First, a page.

Aggressive Form of Parkinson's Plus

Updated April 17, 2017

Parkinson's disease is a degenerative neurological disorder affecting movement. Idiopathic, or "pure," Parkinson's disease can be distinguished from a set of syndromes commonly referred to as "Parkinson's plus." According to Mayo Clinic, Parkinson's plus is a more severe, progressive form of the illness with shorter survival time.

People with Parkinson's plus experience the hallmark symptoms of idiopathic Parkinson's disease and one or more additional symptoms typical of a different neurodegenerative condition. It is important to remember that Parkinson's plus is not a single disease with a clear course, but rather a set of conditions that signal degeneration in multiple systems.

Idiopathic Parkinson's disease

The symptoms of idiopathic Parkinson's disease describe a standard or "pure" case with no secondary symptoms. Idiopathic Parkinson's disease is characterised by four hallmark symptoms. Patients have a tremor, or uncontrollable shaking, of the arms, legs, hands, and face. They also show bradykinesia, or slowed movement. People with idiopathic Parkinson's disease are stiff and unable to move quickly and fluidly. The final hallmark symptom is difficulty with balance and coordination.

Physicians diagnose individuals with these four hallmark symptoms and an ability to respond to the drug levo-dopa as having Parkinson's disease. The disease is progressive, as degeneration in the brain and body continue until the patient's death.

Dementia with Lewy Bodies

Dementia with Lewy bodies is a syndrome that, when combined with idiopathic Parkinson's disease, is considered a Parkinson's plus syndrome. Dementia with Lewy bodies occurs when a particular type of plaque begins accumulating in the brain regions controlling memory processes, cause nerve cell death. The disease is similar to Alzheimer's disease in that a patient progressively loses memory functions, but the two illnesses are differentiated by the type of plaque causing cell death.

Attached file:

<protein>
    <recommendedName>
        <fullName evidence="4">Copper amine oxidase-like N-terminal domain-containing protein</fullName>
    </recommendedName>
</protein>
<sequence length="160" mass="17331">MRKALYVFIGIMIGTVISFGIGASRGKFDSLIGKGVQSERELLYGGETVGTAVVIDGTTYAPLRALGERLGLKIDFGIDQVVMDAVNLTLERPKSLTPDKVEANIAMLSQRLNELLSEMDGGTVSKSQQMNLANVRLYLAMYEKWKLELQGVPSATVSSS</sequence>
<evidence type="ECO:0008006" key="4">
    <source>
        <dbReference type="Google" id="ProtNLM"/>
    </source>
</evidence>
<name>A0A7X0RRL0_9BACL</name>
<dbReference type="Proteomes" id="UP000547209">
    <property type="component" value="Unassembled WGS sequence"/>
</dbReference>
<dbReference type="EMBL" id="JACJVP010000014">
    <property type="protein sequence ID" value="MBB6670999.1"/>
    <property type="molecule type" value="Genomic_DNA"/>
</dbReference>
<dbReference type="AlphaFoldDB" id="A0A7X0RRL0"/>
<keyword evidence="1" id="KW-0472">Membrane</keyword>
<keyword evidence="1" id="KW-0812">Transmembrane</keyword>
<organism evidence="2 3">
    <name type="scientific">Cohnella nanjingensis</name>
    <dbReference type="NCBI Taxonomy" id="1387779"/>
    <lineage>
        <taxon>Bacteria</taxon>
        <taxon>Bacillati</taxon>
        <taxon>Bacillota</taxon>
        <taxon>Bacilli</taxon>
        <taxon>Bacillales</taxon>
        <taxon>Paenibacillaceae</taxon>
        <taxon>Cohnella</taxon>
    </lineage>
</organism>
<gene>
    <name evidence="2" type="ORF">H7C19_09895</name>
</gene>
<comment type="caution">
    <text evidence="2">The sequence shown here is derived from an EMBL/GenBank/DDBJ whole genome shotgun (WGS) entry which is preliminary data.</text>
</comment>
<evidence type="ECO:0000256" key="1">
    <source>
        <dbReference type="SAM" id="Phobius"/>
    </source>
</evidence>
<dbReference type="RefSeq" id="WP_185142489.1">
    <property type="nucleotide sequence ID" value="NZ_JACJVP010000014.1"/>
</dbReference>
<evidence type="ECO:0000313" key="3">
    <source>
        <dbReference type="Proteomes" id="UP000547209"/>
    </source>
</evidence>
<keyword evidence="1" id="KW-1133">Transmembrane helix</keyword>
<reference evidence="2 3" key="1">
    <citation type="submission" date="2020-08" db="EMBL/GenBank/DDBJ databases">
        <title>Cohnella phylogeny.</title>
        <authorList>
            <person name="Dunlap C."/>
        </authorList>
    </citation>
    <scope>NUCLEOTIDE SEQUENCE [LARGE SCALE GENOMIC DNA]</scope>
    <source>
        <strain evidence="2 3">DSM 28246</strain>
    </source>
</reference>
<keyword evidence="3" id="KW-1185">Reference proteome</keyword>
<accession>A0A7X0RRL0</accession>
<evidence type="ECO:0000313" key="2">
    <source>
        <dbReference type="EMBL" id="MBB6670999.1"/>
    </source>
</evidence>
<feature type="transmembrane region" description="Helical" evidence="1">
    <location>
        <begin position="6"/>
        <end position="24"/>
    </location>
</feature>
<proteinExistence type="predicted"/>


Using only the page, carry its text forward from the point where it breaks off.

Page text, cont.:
Multiple System Atrophy

Multiple system atrophy is another condition that may be part of a Parkinson's plus syndrome. In addition to symptoms of Parkinson's disease, patients with multiple system atrophy show signs of dysfunction of the autonomic nervous system. These most often include problems with heart rate, blood pressure, breathing, digestion or sexual function. Multiple system atrophy remains rare but is a particularly aggressive syndrome with no known cure.

Corticobasal Degeneration

Corticobasal degeneration may appear with Parkinson's disease to form another syndrome of Parkinson's plus. The diagnosis of corticobasal degeneration is often difficult to make, as key symptoms overlap with symptoms of Parkinson's disease. The diagnosis can only be confirmed upon autopsy.

Symptoms of corticobasal degeneration include clumsiness and slowness of a limb on one side of the body. Patients may also show tremor and unsteadiness of gait, though these symptoms are also characteristic of Parkinson's disease. As corticobasal degeneration progresses, patients may also show difficulty generating speech, articulating speech, controlling a limb, swallowing, walking and moving, according to Mayo Clinic.

Progressive Supranuclear Palsy

Progressive supranuclear palsy is another syndrome that co-occurs with Parkinson's disease. Individuals with this condition have slowed movement and balance impairments, making a differential diagnosis between Parkinson's disease and progressive supranuclear palsy difficult. Patients with progressive supranuclear palsy may also have double vision, blurred vision, uncontrollable eye movements, impaired speech and difficulty swallowing. Having Parkinson's disease and progressive supranuclear palsy decreases a patient's remaining lifespan as these disorders make injury and infection more likely.

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About the Author

Aurora Harklute has been writing since 2009. She works with people with depression and other mental illnesses and specializes in physical and mental health issues in aging. Harklute holds a Bachelor of Science in psychology and physiology from Marquette University and a Master of Arts in cognitive psychology from the University of Chicago.